Researchers at MIT's Computer Science and Artificial Intelligence Laboratory have developed a new computational model of a neural circuit in the brain, which could shed light on the biological role of inhibitory neurons -- neurons that keep other neurons from firing.
The model describes a neural circuit consisting of an array of input neurons and an equivalent number of output neurons. The circuit performs what neuroscientists call a "winner-take-all" operation, in which signals from multiple input neurons induce a signal in just one output neuron.
Using the tools of theoretical computer science, the researchers prove that, within the context of their model, a certain configuration of inhibitory neurons provides the most efficient means of enacting a winner-take-all operation. Because the model makes empirical predictions about the behavior of inhibitory neurons in the brain, it offers a good example of the way in which computational analysis could aid neuroscience.
The researchers will present their results this week at the conference on Innovations in Theoretical Computer Science. Nancy Lynch, the NEC Professor of Software Science and Engineering at MIT, is the senior author on the paper. She's joined by Merav Parter, a postdoc in her group, and Cameron Musco, an MIT graduate student in electrical engineering and computer science.
For years, Lynch's group has studied communication and resource allocation in ad hoc networks -- networks whose members are continually leaving and rejoining. But recently, the team has begun using the tools of network analysis to investigate biological phenomena.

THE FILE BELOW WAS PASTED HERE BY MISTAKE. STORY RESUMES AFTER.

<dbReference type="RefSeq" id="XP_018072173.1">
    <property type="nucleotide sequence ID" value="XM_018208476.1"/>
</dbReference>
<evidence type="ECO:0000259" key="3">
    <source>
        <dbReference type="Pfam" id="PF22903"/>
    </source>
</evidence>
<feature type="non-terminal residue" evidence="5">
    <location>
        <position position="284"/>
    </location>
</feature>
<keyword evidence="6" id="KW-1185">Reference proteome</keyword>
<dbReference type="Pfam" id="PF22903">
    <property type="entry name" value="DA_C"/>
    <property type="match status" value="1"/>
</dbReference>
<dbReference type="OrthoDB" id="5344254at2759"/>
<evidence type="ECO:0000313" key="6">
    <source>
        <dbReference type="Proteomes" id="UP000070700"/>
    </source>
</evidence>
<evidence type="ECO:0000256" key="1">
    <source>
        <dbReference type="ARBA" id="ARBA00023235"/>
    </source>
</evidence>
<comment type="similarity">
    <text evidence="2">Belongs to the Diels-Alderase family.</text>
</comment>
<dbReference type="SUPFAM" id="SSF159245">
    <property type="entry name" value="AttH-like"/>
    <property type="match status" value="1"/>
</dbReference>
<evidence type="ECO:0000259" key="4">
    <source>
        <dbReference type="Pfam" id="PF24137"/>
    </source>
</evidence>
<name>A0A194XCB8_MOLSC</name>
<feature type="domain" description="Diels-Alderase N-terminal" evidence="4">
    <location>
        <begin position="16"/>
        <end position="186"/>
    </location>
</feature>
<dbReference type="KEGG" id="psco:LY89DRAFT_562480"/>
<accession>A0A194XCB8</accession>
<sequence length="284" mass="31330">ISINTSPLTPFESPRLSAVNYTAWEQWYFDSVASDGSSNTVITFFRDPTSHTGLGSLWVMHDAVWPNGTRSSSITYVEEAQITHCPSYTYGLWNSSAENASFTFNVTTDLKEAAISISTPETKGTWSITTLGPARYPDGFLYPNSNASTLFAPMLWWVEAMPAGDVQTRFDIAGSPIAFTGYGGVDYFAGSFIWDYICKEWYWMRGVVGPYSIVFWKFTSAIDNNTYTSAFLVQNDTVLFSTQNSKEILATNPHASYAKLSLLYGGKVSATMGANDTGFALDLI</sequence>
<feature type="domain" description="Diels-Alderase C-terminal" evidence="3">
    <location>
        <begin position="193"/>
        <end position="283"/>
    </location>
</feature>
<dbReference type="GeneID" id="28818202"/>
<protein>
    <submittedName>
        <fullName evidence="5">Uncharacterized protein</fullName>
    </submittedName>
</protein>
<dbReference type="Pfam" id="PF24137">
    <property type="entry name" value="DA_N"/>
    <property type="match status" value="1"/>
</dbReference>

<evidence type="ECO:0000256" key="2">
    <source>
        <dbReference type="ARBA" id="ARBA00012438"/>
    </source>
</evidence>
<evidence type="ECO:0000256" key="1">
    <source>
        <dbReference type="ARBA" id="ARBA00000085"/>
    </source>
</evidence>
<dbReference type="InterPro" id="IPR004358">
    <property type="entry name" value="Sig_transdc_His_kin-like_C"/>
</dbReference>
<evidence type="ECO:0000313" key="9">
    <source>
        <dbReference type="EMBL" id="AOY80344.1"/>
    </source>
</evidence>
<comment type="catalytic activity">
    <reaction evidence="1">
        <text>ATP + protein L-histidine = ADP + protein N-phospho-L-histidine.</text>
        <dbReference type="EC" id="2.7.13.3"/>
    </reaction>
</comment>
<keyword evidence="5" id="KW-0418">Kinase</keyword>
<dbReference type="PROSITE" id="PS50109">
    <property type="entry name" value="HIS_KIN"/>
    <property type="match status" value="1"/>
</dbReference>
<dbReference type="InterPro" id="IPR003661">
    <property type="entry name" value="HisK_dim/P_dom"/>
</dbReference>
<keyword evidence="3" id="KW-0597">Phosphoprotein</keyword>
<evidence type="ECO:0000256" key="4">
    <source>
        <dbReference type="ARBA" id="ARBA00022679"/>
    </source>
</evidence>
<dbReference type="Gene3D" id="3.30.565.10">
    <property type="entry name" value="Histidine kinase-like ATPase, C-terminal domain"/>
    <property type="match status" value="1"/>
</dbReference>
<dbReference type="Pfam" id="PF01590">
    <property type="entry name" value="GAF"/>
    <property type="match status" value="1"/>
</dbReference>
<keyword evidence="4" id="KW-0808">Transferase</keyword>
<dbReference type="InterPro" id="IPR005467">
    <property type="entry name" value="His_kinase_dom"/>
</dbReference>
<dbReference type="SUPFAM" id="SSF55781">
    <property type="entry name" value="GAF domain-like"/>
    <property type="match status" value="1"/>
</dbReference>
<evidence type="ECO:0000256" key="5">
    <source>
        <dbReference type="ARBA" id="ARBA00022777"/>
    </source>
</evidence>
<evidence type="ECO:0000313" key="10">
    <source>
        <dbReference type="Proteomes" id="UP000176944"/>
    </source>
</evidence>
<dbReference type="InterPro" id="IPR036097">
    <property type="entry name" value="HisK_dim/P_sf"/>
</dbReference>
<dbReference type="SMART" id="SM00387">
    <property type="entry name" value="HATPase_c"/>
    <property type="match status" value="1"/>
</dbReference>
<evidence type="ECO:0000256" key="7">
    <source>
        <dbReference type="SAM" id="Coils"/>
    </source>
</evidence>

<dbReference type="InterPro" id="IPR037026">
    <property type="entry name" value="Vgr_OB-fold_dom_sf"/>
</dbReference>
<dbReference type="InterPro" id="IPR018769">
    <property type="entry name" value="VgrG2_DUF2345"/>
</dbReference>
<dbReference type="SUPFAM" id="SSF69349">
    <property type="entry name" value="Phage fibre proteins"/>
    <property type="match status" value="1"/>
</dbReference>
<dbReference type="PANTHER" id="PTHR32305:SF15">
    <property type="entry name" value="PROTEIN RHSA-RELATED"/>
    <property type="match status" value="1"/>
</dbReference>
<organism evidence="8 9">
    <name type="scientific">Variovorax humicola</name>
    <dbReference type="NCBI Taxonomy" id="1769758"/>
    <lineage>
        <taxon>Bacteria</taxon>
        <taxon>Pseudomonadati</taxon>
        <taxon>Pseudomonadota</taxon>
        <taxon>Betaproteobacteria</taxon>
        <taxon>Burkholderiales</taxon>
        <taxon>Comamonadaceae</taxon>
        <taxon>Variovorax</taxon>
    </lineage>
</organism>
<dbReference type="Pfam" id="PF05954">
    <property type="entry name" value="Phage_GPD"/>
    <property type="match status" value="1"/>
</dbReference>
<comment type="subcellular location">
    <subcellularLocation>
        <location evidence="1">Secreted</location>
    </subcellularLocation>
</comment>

"There's a close correspondence between the behavior of networks of computers or other devices like mobile phones and that of biological systems," Lynch says. "We're trying to find problems that can benefit from this distributed-computing perspective, focusing on algorithms for which we can prove mathematical properties."
In recent years, artificial neural networks -- computer models roughly based on the structure of the brain -- have been responsible for some of the most rapid improvement in artificial-intelligence systems, from speech transcription to face recognition software.
An artificial neural network consists of "nodes" that, like individual neurons, have limited information-processing power but are densely interconnected. Data are fed into the first layer of nodes. If the data received by a given node meet some threshold criterion -- for instance, if it exceeds a particular value -- the node "fires," or sends signals along all of its outgoing connections.
Each of those outgoing connections, however, has an associated "weight," which can augment or diminish a signal. Each node in the next layer of the network receives weighted signals from multiple nodes in the first layer; it adds them together, and again, if their sum exceeds some threshold, it fires. Its outgoing signals pass to the next layer, and so on.
In artificial-intelligence applications, a neural network is "trained" on sample data, constantly adjusting its weights and firing thresholds until the output of its final layer consistently represents the solution to some computational problem.
Lynch, Parter, and Musco made several modifications to this design to make it more biologically plausible. The first was the addition of inhibitory "neurons." In a standard artificial neural network, the values of the weights on the connections are usually positive or capable of being either positive or negative. But in the brain, some neurons appear to play a purely inhibitory role, preventing other neurons from firing. The MIT researchers modeled those neurons as nodes whose connections have only negative weights.